Children's Cancer Institute, NSW, to create a precision medicine centre focused on delivering personalised therapies for children at high risk of treatment failure;
Garvan Institute of Medical Research, NSW, to house super-computer resources for a team of bioinformatics scientists;
Sydney University Central Clinical School, to develop an imaging centre to pioneer targeted radiotherapy to improve cancer treatment, reduce treatment time and reduce cost.
Question: What do these grants mean for the future of cancer research in Australia?
Prof Ian Brown: We're striving for a world where cancer research scientists are enabled and equipped to achieve things tomorrow that they could only dream of today, to eradicate cancer and its effects on people. All of these six research projects have the potential to add to this vision – to help eradicate cancer for future generations.
Question: In particular, what cancer research will these grants be used for?
Prof Ian Brown: There has been a particular interest this year in new technology for looking for molecules which fingerprint cancer cells and for the genetic mistakes that fingerprint cancer cells. This is particularly important for treatment since cancers can change as they grow in the body. The Australian Cancer Research Foundation provides funding that helps speed up vital discoveries for all cancers, not just one or two. The grant funding provided each year enables organisations to get their technology completely up to date so they can be on the cutting edge of international research.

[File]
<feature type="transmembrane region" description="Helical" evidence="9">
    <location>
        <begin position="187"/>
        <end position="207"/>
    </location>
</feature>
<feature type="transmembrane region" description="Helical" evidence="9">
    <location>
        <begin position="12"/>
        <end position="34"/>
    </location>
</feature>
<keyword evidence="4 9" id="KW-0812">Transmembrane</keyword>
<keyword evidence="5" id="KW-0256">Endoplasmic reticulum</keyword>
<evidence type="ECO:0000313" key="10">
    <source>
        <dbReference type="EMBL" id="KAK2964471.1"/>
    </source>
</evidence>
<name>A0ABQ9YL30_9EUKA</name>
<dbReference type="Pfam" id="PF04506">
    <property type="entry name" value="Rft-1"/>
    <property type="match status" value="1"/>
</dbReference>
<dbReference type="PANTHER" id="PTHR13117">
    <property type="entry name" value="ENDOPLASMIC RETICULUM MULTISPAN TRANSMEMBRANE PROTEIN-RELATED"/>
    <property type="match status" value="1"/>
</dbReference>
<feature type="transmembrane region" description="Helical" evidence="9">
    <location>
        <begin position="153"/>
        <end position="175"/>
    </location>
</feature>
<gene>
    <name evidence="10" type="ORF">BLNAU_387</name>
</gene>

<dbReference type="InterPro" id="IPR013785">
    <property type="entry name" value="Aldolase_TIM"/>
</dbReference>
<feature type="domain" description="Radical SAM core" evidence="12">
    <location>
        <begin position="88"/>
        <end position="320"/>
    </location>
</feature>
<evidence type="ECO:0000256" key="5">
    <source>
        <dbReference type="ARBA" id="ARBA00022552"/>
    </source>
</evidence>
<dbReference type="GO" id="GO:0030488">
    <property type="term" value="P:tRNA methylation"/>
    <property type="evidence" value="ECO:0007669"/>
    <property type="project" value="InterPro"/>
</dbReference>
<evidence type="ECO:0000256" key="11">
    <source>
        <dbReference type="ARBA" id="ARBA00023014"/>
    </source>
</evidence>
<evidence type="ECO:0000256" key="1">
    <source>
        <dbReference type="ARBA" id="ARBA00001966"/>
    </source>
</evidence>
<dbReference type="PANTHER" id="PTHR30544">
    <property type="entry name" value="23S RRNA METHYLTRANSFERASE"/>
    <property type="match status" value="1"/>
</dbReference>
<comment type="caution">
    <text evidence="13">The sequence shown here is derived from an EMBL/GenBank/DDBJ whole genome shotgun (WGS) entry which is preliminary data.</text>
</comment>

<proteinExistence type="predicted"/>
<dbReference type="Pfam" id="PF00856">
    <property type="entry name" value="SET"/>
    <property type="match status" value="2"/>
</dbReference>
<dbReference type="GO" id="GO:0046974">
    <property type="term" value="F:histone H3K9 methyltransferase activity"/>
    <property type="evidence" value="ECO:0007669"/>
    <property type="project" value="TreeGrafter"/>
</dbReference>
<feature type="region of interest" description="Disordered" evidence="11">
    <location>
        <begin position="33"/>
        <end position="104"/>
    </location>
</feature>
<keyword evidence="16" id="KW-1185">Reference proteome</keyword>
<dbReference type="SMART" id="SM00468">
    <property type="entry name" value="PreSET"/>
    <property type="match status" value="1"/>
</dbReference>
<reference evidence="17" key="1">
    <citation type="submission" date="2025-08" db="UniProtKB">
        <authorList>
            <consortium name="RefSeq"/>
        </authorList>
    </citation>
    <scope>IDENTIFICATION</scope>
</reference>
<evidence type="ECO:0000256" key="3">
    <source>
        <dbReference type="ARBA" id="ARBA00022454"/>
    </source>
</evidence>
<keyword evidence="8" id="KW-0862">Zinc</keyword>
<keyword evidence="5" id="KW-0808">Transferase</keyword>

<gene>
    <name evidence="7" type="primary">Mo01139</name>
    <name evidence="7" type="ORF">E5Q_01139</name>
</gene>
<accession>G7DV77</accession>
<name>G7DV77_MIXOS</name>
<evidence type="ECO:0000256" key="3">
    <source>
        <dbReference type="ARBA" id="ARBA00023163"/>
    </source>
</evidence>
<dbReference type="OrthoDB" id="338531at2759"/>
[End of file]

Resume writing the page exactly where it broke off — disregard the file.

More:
Question: How was the ACRF Shortlisted Grant Applicants chosen?
Prof Ian Brown: All applications are considered and assessed by the ACRF's Medical Research Advisory Committee (MRAC) which is made up of 14 esteemed cancer scientists from both Australia and overseas. This mixture of both national and international experience ensures that the successful ACRF grant recipients represent the cutting-edge of world research. The procedures of the MRAC involves the submission of a detailed grant application which is followed by interviews of selected short-listed applicants. The MRAC's recommendations for funding are reviewed and finalised by the ACRF's Board of Trustees.
Question: How do the 2014 Australian Cancer Research Foundation (ACRF) grants for cancer research determine the recipients?
Prof Ian Brown: All applications are considered and assessed by the ACRF's Medical Research Advisory Committee (MRAC). The MRAC's recommendations for funding are reviewed and finalised by the Foundation's Board of Trustees. The funds are not always split evenly, they are prioritised according to the potential impact of the proposed work, and, of course, the amount of funds available through ACRF fundraising. The final assessment process is focused on identifying the most outstanding applications for the grants to be announced in November 2014.
Question: Can you talk us through what cancer projects the foundation has already provided grants for?
Prof Ian Brown: The ACRF has awarded $95 million in grants (52 grants to 32 institutes and universities during the 30 year history of the ACRF) for research into all types of cancer, across prevention, diagnosis, treatment and cancer management in all states of Australia and the ACT. Our most well-known contribution to cancer research is providing the seed-funding for Professor Ian Frazer AC to develop the cervical cancer vaccine.
This year we will exceed $100 Million in total funds awarded since our inception. The largest single grant amount the ACRF has awarded is $5 million. Furthermore, two thirds of ACRF's funding has been awarded since 2006 – a reflection of the increasing need and community interest in funding research that rapidly progresses the diagnosis and treatment of cancer.
Interview by Brooke Hunter